Baxter filed in the county court this petition for a writ of error. A single justice permitted Baxter to be released on his personal recognizance during the pendency of the proceedings. The facts outlined above are set forth in a statement of agreed facts. At the request of the parties, another justice reserved and reported the case, without decision, for the determination of the full court.
Baxter denies any violation of his parole. He contends *178 that he was denied due process of law when his parole was revoked by the parole board without (1) a hearing prior to revocation before an impartial officer, (2) the assistance of counsel, (3) a complete statement of the charged parole violations, (4) the opportunity to confront and cross-examine adverse witnesses and present his own evidence through witnesses and oral testimony, and (5) reasons being given for any decision to revoke parole supported by sufficient evidence adduced at the hearing.
1. The general questions here raised were presented and decided (on February 7, 1966) adversely to Baxter's present contentions, in Martin v. State Bd. of Parole, 350 Mass. 210, discussed later in this opinion. We are reluctant to reconsider these issues, so recently dealt with, in the absence of later controlling legislative or decisional changes requiring new study of the issues. Nevertheless, we discuss certain matters which Baxter's brief suggests may be affected by developments since our 1966 decision in the Martin case.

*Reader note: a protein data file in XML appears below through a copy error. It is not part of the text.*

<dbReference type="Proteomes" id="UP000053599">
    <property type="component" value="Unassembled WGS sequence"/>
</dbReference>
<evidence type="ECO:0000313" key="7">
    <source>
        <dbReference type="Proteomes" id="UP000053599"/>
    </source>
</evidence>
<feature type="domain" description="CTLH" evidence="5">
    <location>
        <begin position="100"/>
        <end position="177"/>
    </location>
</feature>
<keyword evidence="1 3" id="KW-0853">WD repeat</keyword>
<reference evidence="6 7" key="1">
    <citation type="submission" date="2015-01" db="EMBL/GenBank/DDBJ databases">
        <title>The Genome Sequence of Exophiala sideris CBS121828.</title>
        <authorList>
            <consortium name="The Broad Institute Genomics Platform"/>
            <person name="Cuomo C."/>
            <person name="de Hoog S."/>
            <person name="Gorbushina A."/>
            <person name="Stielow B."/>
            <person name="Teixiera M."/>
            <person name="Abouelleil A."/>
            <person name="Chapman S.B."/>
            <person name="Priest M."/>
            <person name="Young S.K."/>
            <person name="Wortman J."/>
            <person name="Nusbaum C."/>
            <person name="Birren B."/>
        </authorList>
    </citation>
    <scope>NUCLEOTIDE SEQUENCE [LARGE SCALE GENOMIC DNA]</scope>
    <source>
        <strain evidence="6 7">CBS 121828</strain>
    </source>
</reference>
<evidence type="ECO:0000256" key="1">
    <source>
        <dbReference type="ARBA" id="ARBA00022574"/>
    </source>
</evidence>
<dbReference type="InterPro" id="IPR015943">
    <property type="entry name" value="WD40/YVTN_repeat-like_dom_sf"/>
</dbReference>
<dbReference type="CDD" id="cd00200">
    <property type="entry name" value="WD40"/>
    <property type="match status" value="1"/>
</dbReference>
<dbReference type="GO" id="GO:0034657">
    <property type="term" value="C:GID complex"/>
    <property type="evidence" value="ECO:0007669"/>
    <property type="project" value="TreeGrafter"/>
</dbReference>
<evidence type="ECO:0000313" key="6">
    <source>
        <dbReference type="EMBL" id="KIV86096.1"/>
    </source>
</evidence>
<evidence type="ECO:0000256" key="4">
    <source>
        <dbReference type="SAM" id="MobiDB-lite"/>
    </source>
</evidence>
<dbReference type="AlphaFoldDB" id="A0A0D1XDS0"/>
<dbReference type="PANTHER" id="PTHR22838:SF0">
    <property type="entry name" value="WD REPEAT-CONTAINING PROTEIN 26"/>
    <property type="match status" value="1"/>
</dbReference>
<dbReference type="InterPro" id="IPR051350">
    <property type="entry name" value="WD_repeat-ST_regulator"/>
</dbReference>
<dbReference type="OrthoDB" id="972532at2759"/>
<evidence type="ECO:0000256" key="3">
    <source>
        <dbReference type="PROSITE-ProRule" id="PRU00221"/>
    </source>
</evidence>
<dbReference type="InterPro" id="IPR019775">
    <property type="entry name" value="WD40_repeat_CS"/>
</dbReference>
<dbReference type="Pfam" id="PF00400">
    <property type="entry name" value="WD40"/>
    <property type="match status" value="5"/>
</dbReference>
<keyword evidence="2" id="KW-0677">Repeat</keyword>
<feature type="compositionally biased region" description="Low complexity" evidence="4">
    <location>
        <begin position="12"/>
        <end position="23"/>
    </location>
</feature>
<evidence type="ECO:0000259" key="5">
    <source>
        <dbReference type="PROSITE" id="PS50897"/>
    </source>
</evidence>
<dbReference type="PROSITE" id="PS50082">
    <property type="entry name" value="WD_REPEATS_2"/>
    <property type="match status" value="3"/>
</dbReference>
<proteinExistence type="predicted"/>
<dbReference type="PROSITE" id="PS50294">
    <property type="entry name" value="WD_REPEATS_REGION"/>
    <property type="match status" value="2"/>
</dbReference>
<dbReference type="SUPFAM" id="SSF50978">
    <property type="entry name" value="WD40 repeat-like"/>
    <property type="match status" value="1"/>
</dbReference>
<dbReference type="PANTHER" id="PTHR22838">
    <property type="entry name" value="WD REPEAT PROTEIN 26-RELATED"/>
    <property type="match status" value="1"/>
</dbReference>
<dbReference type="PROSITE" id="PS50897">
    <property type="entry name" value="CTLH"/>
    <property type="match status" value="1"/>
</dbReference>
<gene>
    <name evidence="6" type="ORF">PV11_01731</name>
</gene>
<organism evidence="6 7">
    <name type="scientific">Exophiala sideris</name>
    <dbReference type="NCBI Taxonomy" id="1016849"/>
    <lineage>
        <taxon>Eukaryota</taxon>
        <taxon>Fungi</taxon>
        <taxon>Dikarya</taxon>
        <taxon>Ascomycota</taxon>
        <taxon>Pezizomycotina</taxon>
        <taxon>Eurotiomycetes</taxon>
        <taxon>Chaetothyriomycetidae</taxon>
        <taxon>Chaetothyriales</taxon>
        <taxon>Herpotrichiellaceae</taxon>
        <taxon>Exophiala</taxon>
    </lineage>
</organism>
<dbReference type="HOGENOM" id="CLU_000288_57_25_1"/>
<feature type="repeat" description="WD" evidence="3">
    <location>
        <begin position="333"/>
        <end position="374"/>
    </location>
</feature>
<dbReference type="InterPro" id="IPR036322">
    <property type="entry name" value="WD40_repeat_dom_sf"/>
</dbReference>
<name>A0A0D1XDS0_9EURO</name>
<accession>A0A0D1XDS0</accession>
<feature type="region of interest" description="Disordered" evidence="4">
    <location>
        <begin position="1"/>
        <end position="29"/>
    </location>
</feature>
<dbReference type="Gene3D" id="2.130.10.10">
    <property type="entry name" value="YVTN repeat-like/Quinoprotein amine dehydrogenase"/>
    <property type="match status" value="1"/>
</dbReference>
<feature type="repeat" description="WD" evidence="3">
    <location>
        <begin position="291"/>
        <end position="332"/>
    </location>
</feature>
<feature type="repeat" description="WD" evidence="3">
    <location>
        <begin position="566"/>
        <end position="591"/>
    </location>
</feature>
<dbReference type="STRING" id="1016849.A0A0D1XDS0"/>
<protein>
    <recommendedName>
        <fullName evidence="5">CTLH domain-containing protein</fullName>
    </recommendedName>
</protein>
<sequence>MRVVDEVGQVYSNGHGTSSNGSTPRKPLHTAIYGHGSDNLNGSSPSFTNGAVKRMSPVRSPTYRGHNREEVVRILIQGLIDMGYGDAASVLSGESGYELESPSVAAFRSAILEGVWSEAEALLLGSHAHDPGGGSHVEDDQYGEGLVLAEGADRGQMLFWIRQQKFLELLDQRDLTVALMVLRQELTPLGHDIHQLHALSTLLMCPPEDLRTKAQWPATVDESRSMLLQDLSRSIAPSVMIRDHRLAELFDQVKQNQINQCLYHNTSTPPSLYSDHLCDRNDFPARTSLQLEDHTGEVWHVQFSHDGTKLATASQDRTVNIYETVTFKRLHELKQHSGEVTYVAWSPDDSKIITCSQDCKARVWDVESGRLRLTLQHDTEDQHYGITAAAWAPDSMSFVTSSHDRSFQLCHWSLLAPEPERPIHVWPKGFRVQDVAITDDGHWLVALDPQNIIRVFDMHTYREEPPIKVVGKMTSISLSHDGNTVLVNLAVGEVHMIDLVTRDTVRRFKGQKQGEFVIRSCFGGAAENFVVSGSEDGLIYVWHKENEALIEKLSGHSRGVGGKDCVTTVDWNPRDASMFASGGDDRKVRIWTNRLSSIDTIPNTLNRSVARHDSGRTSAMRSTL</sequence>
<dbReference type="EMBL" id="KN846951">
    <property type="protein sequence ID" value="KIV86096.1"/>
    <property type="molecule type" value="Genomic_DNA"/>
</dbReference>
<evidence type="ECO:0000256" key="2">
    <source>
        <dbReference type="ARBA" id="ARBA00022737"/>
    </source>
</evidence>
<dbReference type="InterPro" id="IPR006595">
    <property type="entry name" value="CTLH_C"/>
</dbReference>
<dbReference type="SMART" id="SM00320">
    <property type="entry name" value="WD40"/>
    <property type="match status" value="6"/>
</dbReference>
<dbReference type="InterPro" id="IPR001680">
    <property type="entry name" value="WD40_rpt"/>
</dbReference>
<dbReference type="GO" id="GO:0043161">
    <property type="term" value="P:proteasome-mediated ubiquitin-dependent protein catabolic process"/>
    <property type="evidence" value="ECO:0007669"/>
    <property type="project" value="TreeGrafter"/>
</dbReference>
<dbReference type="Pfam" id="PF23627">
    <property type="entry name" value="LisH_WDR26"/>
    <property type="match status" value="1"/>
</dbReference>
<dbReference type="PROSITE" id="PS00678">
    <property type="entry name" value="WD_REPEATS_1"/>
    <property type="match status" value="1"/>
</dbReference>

2. It is urged upon us that, unlike Martin (see 350 Mass. 210), Baxter had not disappeared at the time when his parole was revoked. He, however, had been convicted in the Municipal Court of Brookline of drunkenness, a clear violation of the terms of his parole, and had not appealed. There was no necessity for the parole board to retry that unappealed conviction or to await (a) disposition in the Superior Court of the de novo trial of the other charge of which Baxter had been found guilty in the Brookline court and (b) trial of the pending indictments.